Apollo Global Management LLC is in talks to buy Arconic Inc. (IW 500/86) for about $22 a share in a deal that could be reached by mid-January, according to people familiar with the matter.
The private equity firm and aerospace manufacturer are negotiating a transaction that would protect Apollo from Arconic’s possible liability tied to a deadly apartment fire in London in 2017, said the people, who asked to not be identified because the matter isn’t public. The final price is still being negotiated and talks could fall apart, they said.
Arconic discontinued sales of the aluminum panels used on the Grenfell Tower after the blaze amid reports they were a fire hazard. The company would spin off its cladding business -- the entity that made the panels -- as part of a deal with Apollo, the people said.
Elliott Management Corp. would purchase a majority interest in the cladding business, which would be recapitalized and insured as part of the spinoff, the people said. Separately, the New York-based hedge fund would roll over its 10.7% stake in Arconic as part of the take-private transaction with Apollo, they said.
Obstacles to reaching an agreement could include securing financing and further stock market volatility, which has dampened prices, one of the people said.
Representatives for Elliott, Arconic and Apollo declined to comment.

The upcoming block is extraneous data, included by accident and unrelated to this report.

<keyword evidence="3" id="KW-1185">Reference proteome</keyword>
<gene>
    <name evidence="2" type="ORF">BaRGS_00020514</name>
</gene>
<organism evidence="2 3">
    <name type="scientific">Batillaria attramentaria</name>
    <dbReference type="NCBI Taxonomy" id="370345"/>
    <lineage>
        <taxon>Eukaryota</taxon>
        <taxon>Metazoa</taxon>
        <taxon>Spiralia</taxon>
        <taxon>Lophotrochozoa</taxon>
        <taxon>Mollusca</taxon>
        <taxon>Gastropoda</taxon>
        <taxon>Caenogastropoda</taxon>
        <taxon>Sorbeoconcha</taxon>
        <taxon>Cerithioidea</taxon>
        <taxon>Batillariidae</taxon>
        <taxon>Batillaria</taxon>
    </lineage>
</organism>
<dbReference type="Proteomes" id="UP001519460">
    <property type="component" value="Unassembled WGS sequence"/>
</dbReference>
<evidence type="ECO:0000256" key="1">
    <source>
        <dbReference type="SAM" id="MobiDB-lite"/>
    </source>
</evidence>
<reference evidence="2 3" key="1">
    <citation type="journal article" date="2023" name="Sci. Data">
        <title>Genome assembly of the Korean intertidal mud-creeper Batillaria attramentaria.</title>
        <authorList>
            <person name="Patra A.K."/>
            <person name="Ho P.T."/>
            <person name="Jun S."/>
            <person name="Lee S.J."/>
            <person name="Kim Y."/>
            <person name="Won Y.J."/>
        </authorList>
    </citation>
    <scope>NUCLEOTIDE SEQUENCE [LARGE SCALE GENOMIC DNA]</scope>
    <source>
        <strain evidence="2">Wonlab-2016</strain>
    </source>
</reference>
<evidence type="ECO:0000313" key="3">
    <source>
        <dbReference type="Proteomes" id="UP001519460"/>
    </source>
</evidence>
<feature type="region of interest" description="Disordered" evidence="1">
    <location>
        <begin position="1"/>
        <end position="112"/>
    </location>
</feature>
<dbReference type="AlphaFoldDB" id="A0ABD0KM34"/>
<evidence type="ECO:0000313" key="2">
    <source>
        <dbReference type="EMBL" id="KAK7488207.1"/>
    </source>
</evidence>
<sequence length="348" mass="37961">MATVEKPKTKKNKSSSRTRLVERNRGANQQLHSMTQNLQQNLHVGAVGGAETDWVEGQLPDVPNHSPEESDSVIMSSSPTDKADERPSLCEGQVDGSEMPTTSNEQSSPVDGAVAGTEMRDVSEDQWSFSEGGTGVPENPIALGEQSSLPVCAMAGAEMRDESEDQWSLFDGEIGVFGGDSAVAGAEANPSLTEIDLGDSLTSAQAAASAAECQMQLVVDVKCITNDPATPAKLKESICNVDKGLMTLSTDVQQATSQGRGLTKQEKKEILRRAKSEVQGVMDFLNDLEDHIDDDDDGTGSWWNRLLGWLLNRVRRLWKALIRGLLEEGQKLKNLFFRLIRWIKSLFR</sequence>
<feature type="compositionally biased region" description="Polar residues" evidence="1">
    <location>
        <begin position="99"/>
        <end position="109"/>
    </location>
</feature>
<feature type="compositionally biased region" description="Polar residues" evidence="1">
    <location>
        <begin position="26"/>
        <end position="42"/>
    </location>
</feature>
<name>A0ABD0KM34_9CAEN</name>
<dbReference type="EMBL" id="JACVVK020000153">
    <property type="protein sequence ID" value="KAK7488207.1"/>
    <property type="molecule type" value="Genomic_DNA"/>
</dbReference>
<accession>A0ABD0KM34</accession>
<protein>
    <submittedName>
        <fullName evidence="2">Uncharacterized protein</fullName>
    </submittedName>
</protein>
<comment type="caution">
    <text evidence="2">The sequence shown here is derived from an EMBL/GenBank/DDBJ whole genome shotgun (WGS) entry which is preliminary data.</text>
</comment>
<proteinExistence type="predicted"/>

Apollo emerged as the leading bidder for Arconic after trumping an offer from a rival group of private equity investors, people familiar with the matter said in December. The privatization would cap a brief but tumultuous period of independence for Kingston, New York-based Arconic, which makes aircraft and automotive parts.
Since splitting from Alcoa Corp. in 2016, Arconic fought a proxy battle with Elliott and replaced its chief executive officer.
Arconic rose about 10% -- its largest intraday gain since July -- to $18.50 at 3:49 p.m. in New York trading, giving the company a market value of about $9 billion. Its shares had fallen about 37% in the past year before Wednesday’s gains.
Arconic, under Chief Executive Officer Chip Blankenship, put its building and construction systems unit up for sale in July. It also agreed to move its headquarters out of New York City to cut costs.
By Scott Deveau and Kiel Porter